Repetitive tasks often lead directly to boredom, then to daydream, and then–if forced to continue said task–to numbness. The sheer effort involved in repetitive operation makes for drudgery; if the labor is also dangerous, hot, physically difficult, and unrelieved, the human mind gets sapped of joy and creativity. For much of human history, our time on earth has consisted largely of this sort of work, constant toiling, just to survive.
My thoughts dwell on that fact when I spend a day or two as a re-enactor and when I harvest beans and other produce that won’t keep and need immediate attention, else the food will go to waste. I think of all the people now and in the past who have to cut firewood and stack it, keep it dry, then keep fires burning in stoves or hearths and watch the food so it doesn’t burn. And do the same, day in day out.
I think of my grandmother who, when she was still in her 50s and 60s, kept a large truck patch from which she fed her extended family. All the canning and processing and freezing she did…the jars of peaches, jellies, tomatoes, beans…meant hours of often-tedious, not to mention exceedingly hot, work.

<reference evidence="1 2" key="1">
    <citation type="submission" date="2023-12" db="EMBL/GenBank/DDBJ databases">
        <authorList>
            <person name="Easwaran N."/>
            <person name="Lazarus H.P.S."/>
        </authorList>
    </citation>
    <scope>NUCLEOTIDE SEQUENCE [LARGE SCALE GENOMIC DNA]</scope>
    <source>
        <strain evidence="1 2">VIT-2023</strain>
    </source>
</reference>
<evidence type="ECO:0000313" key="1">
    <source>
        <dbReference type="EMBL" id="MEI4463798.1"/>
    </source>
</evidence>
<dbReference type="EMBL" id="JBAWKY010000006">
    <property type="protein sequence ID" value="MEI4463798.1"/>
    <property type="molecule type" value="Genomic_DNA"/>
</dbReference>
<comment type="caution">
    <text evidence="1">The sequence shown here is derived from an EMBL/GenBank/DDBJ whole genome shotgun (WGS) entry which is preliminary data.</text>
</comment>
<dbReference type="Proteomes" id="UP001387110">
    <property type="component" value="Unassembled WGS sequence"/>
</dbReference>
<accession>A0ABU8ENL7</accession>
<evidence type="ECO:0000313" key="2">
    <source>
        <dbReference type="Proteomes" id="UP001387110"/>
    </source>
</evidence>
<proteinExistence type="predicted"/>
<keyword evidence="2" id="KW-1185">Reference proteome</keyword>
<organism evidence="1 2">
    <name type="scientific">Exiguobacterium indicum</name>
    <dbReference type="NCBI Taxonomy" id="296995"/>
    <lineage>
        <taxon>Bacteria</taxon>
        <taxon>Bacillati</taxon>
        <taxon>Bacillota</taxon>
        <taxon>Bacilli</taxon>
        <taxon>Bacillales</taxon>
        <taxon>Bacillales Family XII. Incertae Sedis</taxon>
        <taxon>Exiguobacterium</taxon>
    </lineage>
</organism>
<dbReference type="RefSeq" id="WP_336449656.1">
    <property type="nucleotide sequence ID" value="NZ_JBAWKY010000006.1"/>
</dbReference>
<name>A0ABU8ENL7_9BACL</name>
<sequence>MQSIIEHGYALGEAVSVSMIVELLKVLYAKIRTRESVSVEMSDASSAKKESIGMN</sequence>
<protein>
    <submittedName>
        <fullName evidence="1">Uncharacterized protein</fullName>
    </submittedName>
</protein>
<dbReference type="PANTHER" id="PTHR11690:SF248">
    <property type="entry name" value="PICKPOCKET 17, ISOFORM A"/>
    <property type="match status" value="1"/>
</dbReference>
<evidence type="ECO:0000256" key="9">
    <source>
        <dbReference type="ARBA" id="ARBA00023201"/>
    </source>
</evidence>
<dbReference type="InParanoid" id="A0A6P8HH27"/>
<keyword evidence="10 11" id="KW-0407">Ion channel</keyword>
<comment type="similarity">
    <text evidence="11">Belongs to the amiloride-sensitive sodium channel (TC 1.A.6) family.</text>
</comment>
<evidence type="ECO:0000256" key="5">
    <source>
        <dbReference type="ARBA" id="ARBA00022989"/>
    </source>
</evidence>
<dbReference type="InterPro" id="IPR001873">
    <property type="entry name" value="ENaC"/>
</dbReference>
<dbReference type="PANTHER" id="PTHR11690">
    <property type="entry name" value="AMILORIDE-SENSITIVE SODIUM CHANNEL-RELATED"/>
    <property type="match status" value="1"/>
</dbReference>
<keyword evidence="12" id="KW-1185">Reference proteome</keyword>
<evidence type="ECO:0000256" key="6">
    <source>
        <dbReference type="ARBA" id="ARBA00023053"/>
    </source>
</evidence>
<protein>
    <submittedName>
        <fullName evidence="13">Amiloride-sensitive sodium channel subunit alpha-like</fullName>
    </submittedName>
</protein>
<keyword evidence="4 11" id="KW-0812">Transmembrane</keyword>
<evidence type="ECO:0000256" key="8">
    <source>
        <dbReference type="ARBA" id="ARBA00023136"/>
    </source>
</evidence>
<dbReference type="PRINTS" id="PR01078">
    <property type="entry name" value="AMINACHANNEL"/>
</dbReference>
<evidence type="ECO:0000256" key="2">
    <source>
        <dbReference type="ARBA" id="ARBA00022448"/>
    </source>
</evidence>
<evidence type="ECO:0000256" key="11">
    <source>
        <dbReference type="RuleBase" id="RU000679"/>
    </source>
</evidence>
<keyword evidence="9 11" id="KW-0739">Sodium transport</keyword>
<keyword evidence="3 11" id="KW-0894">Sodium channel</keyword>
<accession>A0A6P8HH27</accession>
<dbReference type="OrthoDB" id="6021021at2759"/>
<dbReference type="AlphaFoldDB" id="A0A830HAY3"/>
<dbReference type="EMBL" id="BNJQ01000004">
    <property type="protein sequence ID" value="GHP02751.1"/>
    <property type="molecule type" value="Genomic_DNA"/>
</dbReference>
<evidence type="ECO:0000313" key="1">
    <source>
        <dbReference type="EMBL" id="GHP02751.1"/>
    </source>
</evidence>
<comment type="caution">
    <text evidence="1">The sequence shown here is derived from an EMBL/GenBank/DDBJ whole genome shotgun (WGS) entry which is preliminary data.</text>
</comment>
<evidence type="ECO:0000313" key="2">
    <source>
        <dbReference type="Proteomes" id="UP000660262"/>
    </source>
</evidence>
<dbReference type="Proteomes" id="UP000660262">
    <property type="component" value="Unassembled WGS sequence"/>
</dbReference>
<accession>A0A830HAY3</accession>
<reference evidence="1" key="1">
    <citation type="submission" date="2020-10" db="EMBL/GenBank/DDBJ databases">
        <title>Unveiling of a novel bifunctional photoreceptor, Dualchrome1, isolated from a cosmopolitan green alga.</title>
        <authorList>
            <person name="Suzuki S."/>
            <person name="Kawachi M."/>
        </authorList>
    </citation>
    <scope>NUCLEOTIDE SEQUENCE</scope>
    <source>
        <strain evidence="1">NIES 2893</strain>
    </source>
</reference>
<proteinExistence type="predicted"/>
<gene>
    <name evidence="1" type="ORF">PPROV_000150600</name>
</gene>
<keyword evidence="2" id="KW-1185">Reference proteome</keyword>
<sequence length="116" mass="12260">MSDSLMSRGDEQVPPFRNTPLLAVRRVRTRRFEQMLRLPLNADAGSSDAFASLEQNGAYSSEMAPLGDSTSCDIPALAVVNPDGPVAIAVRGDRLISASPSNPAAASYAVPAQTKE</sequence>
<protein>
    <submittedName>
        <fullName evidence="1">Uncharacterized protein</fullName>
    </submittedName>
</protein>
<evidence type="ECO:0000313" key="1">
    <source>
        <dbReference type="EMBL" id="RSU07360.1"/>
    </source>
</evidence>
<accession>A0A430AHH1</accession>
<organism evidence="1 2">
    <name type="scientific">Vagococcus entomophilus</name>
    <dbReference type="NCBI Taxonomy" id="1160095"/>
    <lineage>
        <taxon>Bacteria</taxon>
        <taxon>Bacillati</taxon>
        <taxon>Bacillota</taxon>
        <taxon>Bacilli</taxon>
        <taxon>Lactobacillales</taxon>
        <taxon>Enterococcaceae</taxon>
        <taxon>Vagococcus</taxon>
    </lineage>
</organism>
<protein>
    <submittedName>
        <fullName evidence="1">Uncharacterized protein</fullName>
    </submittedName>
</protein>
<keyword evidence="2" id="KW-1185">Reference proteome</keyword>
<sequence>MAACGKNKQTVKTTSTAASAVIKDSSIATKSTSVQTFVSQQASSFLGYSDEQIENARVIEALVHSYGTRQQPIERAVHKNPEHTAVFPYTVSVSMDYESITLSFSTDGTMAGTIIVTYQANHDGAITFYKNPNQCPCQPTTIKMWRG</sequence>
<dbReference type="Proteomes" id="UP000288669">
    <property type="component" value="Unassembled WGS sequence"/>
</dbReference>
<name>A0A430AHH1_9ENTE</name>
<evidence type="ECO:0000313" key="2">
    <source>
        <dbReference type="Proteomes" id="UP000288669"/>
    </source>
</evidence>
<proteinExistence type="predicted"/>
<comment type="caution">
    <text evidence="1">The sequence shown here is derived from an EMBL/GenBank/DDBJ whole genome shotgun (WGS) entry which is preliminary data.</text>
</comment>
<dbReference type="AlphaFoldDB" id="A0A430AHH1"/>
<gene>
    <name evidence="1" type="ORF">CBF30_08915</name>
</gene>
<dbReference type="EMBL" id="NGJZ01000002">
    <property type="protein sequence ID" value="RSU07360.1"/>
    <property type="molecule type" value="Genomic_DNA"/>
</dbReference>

I cannot recall ever assisting her with canning; but from the time I was a very small child, I would sit beside her on a wooden bench or chair and “help” her shell peas or snap the ends from green beans. I suppose I prattled to her, because I recall her distracted “Mmmm Hmmm” responses. After awhile, however, I’d get quiet and daydreamy just opening the green pods and slipping the fresh, round peas out with my finger over and over, listening to the plunk as they dropped into the bowl in my lap. It was soothing.
I remembered that long-ago activity today as I shelled black beans from their dry, tan husks: two or three pounds of them! My shelling created a crackly noise that intrigued our kitten, who has otherwise been drowsy from the heat. I’ve been freezing green beans, cooking tomato sauce, and harvesting pears and black beans for days in the humid August heat–but not non-stop (I have a day job, and the students have returned to campus!).
So for me, the potential boredom of the repetitive task gets replaced by a rather Zen attitude. Be here now, shelling the beans, stirring the pear butter. Appreciate bounty and what the earth has given us. Remember childhood. Daydream awhile. Think about poems.
In this case, repetition means abundance. New poems as autumn arrives.